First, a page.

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The keys were handed over early in February, the former hotel known as “Little West” was about to undergo a transformation into a residential home for the elderly. The first privately registered home for the elderly in the county, there were to be many trials and tribulations before residents moved in, the registration authority had no benchmark other than their own homes and therefore sometimes seemed to be making it up with us as they went along, indeed, the fire authority and the registration team were definitely not coordinated and many anxious times were spent in agreeing details of alterations and adaptation to the building. In addition, the planning consent was down to the local council so a third team was also involved.

The reasons why we we had elected to convert a former fifteen-bedroomed hotel into a residential care home is a lengthy story in itself, nearly forty years have passed since those keys were handed over and many details of the exchange have been lost in the mists of time and are not relevant to this tale which took place in February of 1978. The alterations to the building were undertaken by ourselves and with a relatively low budget we saved considerable money by tackling all the major building work which involved enclosing staircases, updating fire precautions, altering bathrooms, removing an unsafe open stairway, and generally upgrading the rooms suitable for the care of the elderly.

The first couple of weeks of the conversion were mostly trial and error, the weather was ridiculously cold and we had no spare funds to fill the oil-tank to provide central heating so we relied upon a couple of paraffin heaters which were used in the rooms in which we currently worked. It snowed on and off during the third week into the alterations and by the Saturday of that week I anxiously kept my eye on a large drift which was building up on the Ogmore Road. By mid afternoon we decided we had to make a dash for home five miles away, it was touch-and-go, the snow by now being whipped up into huge drifts and with a bit of difficulty on Pottery Hill at Ewenny we eventually made it home. That night probably the biggest blizzard in my lifetime occurred and the town of Bridgend was cut-off for days and we were stranded five miles away from our new project at Southerndown for over a week.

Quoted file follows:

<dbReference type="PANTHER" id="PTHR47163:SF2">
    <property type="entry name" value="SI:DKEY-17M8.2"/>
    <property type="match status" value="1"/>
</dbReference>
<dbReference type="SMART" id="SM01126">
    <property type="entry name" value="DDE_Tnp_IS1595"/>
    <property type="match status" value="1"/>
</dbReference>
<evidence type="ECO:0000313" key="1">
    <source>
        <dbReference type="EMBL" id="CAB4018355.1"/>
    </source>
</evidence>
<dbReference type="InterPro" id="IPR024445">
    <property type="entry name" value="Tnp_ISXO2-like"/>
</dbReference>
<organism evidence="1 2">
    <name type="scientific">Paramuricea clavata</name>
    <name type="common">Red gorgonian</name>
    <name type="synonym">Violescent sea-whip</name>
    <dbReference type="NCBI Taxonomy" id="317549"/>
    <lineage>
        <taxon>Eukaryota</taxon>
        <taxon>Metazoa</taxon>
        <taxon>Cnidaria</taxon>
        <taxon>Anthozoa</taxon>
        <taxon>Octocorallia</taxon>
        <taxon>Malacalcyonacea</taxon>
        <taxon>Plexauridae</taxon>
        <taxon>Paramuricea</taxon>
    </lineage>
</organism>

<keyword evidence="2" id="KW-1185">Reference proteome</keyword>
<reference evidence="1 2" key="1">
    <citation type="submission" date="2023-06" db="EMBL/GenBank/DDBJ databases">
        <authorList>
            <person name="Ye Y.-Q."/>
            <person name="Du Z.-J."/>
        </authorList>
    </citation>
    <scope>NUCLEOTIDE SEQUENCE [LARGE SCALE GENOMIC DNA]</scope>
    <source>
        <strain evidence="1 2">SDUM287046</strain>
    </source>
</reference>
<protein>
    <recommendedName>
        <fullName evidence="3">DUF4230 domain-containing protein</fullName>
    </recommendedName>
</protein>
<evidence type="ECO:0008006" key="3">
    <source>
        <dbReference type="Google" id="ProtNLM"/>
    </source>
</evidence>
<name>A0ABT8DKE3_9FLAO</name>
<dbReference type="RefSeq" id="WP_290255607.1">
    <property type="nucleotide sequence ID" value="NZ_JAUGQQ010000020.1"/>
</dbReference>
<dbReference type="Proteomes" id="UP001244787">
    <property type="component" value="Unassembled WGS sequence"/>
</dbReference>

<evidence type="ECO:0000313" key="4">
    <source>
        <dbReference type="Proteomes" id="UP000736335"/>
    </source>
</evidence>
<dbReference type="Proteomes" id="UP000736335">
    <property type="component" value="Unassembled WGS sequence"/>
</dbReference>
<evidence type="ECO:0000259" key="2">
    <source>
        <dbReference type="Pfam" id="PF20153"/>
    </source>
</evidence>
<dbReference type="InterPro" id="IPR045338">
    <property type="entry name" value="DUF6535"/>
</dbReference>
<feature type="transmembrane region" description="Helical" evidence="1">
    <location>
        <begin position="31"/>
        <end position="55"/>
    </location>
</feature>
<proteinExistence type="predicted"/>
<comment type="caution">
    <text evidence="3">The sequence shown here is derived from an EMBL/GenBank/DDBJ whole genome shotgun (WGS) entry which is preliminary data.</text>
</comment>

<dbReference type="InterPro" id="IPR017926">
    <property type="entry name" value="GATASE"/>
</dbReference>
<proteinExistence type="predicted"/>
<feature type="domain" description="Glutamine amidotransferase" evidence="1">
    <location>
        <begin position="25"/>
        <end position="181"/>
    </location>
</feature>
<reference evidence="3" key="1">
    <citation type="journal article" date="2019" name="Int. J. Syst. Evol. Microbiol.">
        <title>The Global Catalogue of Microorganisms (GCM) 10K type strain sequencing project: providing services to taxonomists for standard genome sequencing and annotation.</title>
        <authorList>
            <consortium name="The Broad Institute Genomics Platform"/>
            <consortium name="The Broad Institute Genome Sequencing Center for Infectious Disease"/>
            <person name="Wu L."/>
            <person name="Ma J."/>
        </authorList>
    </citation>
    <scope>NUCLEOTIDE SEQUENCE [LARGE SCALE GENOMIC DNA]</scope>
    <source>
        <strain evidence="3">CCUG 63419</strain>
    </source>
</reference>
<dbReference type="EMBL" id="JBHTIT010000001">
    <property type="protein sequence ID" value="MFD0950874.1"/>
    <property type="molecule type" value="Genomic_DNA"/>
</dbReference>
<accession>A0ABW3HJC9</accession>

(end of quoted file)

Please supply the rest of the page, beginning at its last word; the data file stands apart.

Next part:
Eventually a narrow track was cut through the snow in Southerndown and we were able to return to Little West to assess any damage. Fortunately on this occasion there was very little, some ingress of snow into the roof spaces created a few damp patches on the ceilings, but no frozen pipes or any other incidents.

This major weather event has been documented before on my blog and also on my flickr site so I’ll not repeat myself here but for the last couple of years Derek Brockway, a weather presenter for BBC Wales, has used one of my photos on this day as a background for the forecast on the 18th February as a reminder of one of the worst blizzards in South Wales since 1947. Today though I’m going to show you here a couple of photographs near to our property at Little West, Southerndown, which overlooked the Glamorgan Heritage Coast.


Here we see “Little West” over a week after the blizzard, the snow has slithered from the roof but extensive drifts are still in evidence on the common opposite.


The snow has melted on the road in this photo since a digger has cut a path through the snow, some of the drifts were well over my head; Little West can be seen in the background. This was over a week after the blizzard.

Little West Residential Home for the Elderly was in operation from the summer of 1978 until 1994, a period of sixteen years. After closure we continued to live there converting the building into three flats (mine was on the top floor) until 2005 when it was sold for redevelopment, in all we had worked and lived there for twenty eight years.